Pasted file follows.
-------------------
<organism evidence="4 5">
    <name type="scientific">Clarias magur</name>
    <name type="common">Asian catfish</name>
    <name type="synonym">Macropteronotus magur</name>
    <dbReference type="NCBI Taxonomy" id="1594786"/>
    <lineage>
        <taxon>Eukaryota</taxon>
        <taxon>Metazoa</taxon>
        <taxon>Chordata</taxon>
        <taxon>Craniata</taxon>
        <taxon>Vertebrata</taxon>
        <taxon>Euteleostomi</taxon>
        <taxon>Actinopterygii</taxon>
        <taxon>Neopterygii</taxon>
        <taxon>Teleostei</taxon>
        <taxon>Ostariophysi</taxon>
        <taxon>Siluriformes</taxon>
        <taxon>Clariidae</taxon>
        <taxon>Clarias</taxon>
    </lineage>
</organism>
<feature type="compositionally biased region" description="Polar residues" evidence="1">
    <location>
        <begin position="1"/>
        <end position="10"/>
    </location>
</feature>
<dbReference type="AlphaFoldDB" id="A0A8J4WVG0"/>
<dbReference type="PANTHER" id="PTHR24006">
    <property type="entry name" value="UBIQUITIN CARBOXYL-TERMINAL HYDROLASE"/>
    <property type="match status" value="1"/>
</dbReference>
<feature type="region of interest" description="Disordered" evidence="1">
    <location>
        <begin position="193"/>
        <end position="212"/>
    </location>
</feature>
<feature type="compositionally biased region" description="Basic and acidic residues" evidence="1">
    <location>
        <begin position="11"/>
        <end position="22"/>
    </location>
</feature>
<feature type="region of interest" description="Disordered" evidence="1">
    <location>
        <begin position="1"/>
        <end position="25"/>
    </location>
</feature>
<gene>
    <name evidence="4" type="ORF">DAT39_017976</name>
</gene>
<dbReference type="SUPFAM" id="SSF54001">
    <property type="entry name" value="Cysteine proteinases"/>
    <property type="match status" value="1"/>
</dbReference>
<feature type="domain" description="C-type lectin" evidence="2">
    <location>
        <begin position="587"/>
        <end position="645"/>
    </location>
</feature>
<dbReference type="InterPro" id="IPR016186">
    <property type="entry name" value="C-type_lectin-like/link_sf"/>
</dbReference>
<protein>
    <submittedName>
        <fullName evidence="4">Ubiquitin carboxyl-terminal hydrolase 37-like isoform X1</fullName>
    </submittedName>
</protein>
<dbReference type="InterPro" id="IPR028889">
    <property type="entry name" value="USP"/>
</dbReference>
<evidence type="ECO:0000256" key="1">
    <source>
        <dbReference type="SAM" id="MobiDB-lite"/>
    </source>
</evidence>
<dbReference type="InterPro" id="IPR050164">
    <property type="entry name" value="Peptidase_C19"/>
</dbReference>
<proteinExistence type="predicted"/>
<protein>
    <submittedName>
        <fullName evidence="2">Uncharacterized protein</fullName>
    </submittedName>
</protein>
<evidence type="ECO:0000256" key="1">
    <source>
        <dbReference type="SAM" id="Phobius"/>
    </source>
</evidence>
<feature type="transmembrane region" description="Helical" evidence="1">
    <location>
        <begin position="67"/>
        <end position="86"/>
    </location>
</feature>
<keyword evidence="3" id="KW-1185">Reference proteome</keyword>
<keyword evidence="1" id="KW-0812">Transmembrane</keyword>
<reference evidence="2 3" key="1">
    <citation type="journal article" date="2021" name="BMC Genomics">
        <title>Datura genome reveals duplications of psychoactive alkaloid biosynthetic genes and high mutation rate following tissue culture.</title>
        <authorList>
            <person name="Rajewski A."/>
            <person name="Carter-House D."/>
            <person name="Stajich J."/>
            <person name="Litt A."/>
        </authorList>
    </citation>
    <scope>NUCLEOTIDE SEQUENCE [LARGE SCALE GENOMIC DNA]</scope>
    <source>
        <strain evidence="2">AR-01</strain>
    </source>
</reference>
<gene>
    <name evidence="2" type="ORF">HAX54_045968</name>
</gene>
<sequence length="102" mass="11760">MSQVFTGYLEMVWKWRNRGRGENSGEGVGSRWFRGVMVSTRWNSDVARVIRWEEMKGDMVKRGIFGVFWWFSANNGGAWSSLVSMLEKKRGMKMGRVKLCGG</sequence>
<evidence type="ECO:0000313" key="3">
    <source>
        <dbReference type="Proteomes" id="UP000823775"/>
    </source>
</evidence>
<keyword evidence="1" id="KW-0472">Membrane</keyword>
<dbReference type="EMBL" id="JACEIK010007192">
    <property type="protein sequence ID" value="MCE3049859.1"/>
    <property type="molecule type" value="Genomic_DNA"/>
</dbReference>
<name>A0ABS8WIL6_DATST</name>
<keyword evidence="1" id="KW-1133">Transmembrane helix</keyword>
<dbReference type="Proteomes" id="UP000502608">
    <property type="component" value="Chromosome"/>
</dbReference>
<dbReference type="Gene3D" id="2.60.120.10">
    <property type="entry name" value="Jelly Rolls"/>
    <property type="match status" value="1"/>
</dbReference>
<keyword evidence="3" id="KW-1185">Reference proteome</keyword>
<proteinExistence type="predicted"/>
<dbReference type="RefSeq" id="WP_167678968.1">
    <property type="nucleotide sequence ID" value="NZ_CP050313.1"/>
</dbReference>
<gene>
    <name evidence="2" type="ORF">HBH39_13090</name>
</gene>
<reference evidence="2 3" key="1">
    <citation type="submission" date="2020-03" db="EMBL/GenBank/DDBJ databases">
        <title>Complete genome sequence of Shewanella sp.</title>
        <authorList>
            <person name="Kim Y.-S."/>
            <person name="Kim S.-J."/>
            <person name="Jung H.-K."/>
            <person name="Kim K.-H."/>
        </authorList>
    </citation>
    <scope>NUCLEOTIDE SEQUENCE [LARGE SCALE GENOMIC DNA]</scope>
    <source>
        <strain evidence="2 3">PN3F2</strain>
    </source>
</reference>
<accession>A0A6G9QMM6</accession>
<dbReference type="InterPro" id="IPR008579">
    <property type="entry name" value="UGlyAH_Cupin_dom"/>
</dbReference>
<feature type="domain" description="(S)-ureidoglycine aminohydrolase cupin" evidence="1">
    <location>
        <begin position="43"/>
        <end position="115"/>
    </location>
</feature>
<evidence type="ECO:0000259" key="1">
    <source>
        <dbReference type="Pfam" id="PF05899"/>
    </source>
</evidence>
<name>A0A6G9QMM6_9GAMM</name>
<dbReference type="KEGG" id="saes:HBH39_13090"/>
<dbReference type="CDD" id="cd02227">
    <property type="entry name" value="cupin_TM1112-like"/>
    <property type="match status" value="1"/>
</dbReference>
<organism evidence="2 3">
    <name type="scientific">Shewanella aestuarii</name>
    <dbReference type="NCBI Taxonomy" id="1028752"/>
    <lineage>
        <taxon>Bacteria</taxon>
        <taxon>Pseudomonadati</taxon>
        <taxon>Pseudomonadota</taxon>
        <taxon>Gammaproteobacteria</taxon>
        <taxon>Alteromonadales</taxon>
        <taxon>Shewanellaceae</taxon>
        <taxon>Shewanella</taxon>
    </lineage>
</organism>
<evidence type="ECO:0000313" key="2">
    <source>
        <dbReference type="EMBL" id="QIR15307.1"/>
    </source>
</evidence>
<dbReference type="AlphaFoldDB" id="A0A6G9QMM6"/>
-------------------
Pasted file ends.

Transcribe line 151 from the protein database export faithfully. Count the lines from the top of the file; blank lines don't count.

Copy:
        <authorList>